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QUINTESSENCE

Meaning in the Daily

Adam, Auguste Rodin, Cantor Art Museum Sculpture Garden

It takes a certain maturity of mind to accept that nature works as steadily in rust as in rose petals.
- Esther Warner Dendel

One of the interesting aspects of writing on-line essays are the discussions triggered with readers who share and add to the dialog. I recently wrote about the value of the personal artistic versus public service ("A Content Heavy World," 9/14/2012). In this essay I mulled over a troubling dissonance in my mind between social and personal values; creativity versus practical service to others. A discussion evolved which included an Inland NW physician, and a recent PhD in the humanities from the Chicago area. I found their comments so instructive, I thought I would round out my original essay by sharing some of their comments with you. (Edited for privacy and presented here in rough chronology.)

MD:
Such an appropriate question for all of us. Especially those who yearn to have a meaningful life. You are asking very exactly the questions that my daughter, working in the arts and humanities, has had for ten years now. For those of you who are artists as well as pragmatically skilled, the contrast stares you directly in the face. For the rest of us, the choice may not be so stark, but the question still exists. And how have you reconciled writing vs. the State Department?

Me:
I'm not sure I have.

PhD:
This very much reflects the paradox of my chosen path. What a wise thinker (the two don't always correlate). It is so hard to measure the impact of work in the humanities. I'm not sure it puts me at more ease but it is nonetheless interesting to compare my tension (in a productive sense) with another's.

I think what matters most is that each individual finds fulfillment in the everyday of work life. I can only hope work within something bigger than myself... my tensions will begin to subside.


Me:
Our shared perspective!

I think my sensitivity to the pendulum of "personal usefulness" was partly behind my standing back as my daughter made her career choice, giving her space to weigh, and ultimately switch from humanities/art history to medicine - the obverse of the "practical v. creative" service choice I made. I believe she felt she would ultimately always express in her life, and appreciate, the arts, while coming home each day from work in medicine would provide her with a concrete sense of purpose. To be fulfilled in the way only she can be.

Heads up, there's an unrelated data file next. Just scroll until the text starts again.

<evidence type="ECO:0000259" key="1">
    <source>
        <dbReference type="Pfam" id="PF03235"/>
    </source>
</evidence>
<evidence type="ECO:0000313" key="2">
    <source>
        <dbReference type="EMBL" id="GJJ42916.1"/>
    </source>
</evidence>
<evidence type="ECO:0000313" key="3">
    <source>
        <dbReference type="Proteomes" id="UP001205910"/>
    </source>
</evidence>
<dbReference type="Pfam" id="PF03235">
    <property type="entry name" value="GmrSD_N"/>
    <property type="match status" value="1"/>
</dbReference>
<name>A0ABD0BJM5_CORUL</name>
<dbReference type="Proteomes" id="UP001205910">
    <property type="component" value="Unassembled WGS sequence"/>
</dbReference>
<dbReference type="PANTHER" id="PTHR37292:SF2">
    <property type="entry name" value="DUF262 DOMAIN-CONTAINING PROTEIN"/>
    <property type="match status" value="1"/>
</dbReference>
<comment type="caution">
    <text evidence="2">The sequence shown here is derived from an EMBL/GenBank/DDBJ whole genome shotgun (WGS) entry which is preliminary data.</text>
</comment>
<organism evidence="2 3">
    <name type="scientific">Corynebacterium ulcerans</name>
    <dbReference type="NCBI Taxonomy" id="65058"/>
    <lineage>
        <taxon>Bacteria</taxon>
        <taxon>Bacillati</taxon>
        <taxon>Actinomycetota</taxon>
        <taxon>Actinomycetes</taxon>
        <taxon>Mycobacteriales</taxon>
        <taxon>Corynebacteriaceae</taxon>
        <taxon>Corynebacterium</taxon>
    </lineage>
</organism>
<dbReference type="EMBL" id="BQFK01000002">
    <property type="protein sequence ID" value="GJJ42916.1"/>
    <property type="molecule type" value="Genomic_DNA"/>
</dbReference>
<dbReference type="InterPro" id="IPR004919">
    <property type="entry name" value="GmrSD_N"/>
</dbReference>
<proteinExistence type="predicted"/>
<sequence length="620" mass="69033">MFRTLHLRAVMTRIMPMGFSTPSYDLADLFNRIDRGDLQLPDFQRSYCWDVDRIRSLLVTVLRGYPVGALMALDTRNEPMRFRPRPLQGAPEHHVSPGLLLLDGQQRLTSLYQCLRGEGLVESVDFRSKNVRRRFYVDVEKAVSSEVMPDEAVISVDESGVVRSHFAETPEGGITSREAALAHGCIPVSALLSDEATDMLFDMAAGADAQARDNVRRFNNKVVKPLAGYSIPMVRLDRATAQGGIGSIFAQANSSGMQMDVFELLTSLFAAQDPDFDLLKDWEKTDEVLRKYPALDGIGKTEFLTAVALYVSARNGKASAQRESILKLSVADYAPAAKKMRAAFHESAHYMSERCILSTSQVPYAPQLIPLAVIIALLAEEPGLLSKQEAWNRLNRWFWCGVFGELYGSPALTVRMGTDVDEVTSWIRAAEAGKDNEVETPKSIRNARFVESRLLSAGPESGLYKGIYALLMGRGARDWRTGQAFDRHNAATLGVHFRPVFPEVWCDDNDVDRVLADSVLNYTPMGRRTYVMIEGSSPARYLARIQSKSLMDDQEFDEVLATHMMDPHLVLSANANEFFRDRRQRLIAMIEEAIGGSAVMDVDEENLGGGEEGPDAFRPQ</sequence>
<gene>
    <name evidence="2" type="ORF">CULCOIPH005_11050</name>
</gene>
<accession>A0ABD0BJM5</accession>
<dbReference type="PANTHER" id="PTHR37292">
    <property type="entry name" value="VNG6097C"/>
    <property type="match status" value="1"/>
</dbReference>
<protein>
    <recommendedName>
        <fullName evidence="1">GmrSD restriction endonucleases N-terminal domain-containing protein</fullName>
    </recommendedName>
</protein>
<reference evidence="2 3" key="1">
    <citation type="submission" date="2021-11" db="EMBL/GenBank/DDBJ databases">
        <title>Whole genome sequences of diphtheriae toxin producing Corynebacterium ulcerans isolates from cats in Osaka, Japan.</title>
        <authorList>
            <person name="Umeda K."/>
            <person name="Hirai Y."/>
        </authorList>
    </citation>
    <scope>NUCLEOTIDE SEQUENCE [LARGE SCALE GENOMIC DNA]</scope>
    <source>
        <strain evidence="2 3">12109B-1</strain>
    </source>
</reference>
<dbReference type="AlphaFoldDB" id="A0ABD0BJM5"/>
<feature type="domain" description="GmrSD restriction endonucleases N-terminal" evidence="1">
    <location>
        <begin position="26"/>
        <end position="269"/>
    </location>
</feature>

I think because the fields of the arts and humanities are by definition open-ended, perpetually yielding to new territory, rendition, and discovery, the artist/scholar never feels something is concretely, genuinely accomplished, but always part of a subjective shifting evaluation of worth. It is the burden of artists (and some scholars) to have to settle for a role as a voice of translation: The light that shines brightly on thinking and understanding, yet is transitory. The perpetual "work in progress."

I like the definition of valuing meaningful work in the every day. I agree. The haunting sense of the bigger effort/bigger picture perhaps settles out in how we use our "voice," and in the many other things we do in life and love that impact the micro and macro human story.

To be capable of both the artistic and practical! Such a gift of engaging complexity. My favorite intellects are those that quest from science into art and back again. Or from one track to it's cross. I spent dinner in California recently with a friend of my late husband's who reminded me of the richness of balance and complexity. This gentleman is a chemical engineer, as well as entrepreneur and spiritualist, who traverses all boundaries. He has found a way to make his inner creative practical as well as personal. As to observing those in medicine, there is clearly art in the science of the body human, machine in the art. Scalpel as tool of discovery?

Perhaps it is not so much the choice of one particular professional path or "field of dreams" over the other, but as was expressed above, holding true to the importance of committing to "work within something bigger than myself."

Thanks for a great dialog, readers!

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